International Orangutan Day: How the Scottish Government could play a key role in saving the extinction-threatened Tapanuli orangutan – Professor Erik Meijaard
From my base in the Scottish Highlands, my thoughts are thousands of miles away in Indonesia on this International Orangutan Day. And I’ve got one species in mind in particular: the Tapanuli orangutan, the rarest of all the great apes. Found only in the mountainous Batang Toru forest of North Sumatra, it was only recognised as a distinct species in 2017. Numbering fewer than 800, if just a few are lost a year, the Tapanuli orangutan is on a path to extinction.
It’s a sad reality that this species is closer to that fate than any other great ape. It’s threatened on a number of fronts, from hunting to mining, but the biggest threat to its survival comes from the construction of a huge hydropower dam which is slicing through its forest home, fragmenting populations and destroying precious habitat. A future for the Tapanuli orangutan must mean stopping the dam. Having committed to protecting all wildlife both at home and overseas, the fate of this great ape could, unexpectedly, be in Scotland’s hands.
At the United Nations’ biodiversity summit COP15 in Montreal last year, the Scottish Government positioned itself as a global leader on protecting biodiversity, spearheading the Edinburgh Declaration, which saw more than 300 regions, cities and local authorities around the world sign an agreement committing to an ambitious global deal for all nature. The declaration recognises the “need for transformative change… whilst avoiding, mitigating or minimising the negative impact on biodiversity”, adding that “Scotland will continue to work to halt biodiversity loss by 2030 and reversing declines by 2045”. The Tapanuli orangutan doesn’t have that long; it needs saving now.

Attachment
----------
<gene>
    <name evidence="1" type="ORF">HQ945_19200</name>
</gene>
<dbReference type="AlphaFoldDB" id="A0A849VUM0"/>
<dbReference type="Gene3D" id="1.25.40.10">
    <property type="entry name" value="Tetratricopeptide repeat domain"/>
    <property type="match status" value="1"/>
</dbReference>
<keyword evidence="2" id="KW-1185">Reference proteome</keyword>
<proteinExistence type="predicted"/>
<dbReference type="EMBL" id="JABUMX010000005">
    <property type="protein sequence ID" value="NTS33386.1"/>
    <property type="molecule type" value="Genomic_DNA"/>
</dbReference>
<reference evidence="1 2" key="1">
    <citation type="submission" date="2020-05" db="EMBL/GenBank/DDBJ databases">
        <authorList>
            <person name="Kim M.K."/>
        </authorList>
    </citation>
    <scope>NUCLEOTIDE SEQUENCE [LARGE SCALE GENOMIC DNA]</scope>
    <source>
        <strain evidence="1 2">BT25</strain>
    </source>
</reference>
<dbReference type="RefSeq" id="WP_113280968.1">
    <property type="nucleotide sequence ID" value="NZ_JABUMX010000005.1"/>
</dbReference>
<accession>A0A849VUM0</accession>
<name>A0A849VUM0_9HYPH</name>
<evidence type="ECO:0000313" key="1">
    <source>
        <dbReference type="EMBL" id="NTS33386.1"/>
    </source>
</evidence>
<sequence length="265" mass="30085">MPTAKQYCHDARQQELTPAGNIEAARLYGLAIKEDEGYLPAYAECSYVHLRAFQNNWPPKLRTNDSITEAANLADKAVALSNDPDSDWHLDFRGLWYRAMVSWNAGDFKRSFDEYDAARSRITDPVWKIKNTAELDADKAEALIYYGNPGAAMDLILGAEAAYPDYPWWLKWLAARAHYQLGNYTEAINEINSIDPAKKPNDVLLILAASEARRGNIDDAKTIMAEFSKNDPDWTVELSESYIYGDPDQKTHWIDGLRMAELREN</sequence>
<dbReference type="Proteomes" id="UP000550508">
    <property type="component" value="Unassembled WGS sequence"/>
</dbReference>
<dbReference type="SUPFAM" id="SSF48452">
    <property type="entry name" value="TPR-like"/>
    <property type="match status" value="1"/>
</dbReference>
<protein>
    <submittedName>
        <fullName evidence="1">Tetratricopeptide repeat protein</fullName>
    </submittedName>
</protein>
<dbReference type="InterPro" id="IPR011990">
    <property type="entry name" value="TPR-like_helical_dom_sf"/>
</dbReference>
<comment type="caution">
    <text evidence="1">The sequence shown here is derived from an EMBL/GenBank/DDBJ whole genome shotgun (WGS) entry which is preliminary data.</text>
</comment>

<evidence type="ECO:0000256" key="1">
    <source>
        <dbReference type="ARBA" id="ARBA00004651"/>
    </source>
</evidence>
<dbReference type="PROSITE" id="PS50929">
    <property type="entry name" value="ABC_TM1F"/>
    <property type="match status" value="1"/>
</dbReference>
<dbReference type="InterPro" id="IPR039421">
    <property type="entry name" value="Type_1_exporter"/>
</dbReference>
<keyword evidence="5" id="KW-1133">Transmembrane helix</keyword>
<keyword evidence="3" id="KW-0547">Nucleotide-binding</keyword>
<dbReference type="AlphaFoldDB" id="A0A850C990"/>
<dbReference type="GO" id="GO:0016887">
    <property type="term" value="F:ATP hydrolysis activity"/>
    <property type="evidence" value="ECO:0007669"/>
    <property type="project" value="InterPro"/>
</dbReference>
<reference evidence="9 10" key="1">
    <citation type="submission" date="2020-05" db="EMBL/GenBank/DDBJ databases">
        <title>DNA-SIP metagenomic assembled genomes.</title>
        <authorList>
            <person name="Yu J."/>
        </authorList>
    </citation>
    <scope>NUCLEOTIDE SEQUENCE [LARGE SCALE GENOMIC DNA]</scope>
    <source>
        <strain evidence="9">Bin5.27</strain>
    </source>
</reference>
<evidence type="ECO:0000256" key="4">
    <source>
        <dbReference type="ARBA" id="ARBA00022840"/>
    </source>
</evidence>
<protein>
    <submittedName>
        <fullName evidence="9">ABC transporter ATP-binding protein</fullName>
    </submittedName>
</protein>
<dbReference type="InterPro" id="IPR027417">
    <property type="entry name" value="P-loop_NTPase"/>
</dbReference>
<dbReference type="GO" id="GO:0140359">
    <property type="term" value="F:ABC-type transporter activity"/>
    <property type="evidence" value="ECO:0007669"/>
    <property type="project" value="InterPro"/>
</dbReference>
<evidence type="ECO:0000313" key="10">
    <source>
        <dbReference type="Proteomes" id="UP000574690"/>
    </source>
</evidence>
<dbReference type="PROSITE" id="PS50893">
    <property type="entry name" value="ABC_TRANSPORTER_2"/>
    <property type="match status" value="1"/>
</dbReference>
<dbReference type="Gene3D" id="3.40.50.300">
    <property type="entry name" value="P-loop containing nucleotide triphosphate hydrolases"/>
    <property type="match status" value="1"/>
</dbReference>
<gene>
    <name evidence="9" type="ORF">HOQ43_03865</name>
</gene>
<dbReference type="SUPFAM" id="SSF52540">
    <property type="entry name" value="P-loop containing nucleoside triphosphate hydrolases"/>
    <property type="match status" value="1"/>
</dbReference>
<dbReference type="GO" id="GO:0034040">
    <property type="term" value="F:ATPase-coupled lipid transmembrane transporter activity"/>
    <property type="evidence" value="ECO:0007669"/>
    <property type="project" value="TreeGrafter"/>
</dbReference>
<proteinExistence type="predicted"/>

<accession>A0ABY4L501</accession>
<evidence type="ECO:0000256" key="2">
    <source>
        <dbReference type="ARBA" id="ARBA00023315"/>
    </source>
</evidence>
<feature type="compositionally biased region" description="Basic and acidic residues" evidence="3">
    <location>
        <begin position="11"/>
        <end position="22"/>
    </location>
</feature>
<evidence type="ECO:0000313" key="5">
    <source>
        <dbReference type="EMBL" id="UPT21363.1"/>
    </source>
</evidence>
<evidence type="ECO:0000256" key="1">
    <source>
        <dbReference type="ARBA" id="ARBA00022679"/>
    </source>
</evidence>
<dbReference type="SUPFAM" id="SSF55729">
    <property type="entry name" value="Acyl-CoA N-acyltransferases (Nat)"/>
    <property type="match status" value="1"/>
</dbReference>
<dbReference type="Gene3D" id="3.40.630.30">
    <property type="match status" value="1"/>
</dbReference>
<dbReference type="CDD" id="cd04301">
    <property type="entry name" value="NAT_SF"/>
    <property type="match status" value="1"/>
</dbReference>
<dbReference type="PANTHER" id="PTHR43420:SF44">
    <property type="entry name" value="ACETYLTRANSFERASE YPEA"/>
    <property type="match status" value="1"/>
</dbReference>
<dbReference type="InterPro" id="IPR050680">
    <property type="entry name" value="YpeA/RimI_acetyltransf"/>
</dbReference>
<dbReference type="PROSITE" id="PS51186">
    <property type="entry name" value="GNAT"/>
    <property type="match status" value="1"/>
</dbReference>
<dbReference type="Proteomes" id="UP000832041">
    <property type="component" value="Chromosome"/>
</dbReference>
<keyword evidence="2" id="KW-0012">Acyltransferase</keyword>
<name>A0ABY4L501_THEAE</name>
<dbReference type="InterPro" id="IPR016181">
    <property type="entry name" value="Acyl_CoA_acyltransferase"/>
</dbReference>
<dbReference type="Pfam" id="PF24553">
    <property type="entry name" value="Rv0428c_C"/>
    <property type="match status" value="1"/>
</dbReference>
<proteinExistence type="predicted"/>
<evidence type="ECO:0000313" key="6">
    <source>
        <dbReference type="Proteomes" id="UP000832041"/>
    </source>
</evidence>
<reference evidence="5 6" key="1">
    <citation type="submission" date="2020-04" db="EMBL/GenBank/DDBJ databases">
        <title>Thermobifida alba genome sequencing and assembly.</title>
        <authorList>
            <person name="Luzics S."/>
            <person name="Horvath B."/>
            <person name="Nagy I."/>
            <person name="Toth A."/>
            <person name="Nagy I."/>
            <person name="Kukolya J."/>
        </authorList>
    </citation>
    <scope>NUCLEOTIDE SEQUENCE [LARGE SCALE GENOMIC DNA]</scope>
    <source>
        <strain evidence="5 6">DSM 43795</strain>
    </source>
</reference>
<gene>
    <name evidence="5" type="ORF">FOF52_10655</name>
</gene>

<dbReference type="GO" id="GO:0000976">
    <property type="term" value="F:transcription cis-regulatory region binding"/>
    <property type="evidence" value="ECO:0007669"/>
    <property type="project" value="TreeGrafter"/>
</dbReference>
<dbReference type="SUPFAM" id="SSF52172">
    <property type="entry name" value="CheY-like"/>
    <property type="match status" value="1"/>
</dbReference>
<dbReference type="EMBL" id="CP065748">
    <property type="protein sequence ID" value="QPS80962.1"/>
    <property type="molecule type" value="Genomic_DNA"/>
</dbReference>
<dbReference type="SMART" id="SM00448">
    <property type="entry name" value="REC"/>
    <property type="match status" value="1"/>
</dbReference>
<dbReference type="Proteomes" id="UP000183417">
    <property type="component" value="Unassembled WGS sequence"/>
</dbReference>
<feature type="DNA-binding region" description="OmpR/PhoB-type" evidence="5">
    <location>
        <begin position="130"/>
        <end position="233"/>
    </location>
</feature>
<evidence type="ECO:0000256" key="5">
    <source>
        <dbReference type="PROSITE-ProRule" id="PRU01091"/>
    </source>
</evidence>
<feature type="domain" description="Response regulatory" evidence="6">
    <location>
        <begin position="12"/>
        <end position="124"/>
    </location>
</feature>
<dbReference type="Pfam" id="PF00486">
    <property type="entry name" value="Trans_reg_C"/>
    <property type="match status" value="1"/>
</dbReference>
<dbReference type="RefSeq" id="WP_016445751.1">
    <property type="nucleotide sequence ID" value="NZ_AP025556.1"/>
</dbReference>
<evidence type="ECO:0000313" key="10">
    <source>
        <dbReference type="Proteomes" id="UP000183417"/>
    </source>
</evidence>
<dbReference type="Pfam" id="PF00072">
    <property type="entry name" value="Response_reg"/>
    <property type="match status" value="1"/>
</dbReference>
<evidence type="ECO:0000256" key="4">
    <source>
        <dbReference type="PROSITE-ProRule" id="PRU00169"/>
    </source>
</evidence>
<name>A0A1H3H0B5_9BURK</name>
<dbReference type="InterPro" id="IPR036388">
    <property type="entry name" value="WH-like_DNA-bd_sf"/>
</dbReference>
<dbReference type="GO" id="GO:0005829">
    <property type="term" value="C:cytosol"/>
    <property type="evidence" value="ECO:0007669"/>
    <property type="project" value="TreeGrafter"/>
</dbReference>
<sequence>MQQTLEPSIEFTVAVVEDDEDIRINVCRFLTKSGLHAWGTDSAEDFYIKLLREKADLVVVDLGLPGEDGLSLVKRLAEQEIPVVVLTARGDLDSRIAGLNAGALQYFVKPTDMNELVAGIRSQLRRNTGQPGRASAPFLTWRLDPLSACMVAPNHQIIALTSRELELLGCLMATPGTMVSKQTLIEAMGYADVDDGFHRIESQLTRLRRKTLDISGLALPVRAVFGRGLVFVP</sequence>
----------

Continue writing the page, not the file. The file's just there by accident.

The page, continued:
SDIC, a Chinese state-owned company, is building the controversial Batang Toru dam, and was welcomed into Scotland in 2016, the year after it acquired Edinburgh-based Red Rock Power. Through Red Rock, SDIC is gaining more ground in the Scottish renewable energy sector, with offshore and onshore wind farms. The concrete for its wind turbines at Benbrack in Dumfries and Galloway is barely dry. And there are more farms in the pipeline.
So therein lies the conflict: we need a rapid and just transition to cleaner energy that benefits communities and workers, but who should deliver it for us? Can a company which is tearing down a forest, blasting its way through rock and pushing a species to the brink in a faraway land be allowed to keep bidding and winning contracts here in Scotland? Did the Scottish Government do its due diligence, or are ministers just eager to see investment, irrespective of the source?
The issue is gaining traction, having been raised in Holyrood earlier this year. Campaign groups from Scotland to Indonesia are joining forces to call for action to stop the dam. A petition has received more than 8,000 signatures in the UK. The Norwegian pension fund, the largest sovereign wealth fund in the world, recently recommended cutting all funding associated with the dam.
Is the Scottish Government also prepared to act? Does the Edinburgh Declaration have force? This is an opportunity to show that our commitments and values have real-world impacts, and benefits for threatened ecosystems. Or, if nothing changes, inaction right here in Scotland will likely contribute to the extinction of a species discovered only six years ago.
The Scottish Government must use its convening power to bring SDIC to the table, alongside representatives of the affected communities and the expert scientists who are trying to protect the Tapanuli orangutan and its habitat.
There's also a human toll. The dam is being built in an earthquake zone where landslides and tunnel collapses have claimed the lives of 18 workers and local people. There is a clear pattern of intimidation against those who challenge this project in Indonesia, including the death of an Indonesian environmental lawyer in suspicious circumstances.
First Minister Humza Yousaf wants to "lead from the front" on renewable energy, but clean energy for Scotland can be delivered without relying on a company which is destroying nature overseas and threatening to wipe a great ape species – some of our closest relatives – off the face of the Earth.
Professor Erik Meijaard is an international conservation scientist, affiliated with the University of Queensland and Durrell Institute of Conservation and Ecology at the University of Kent
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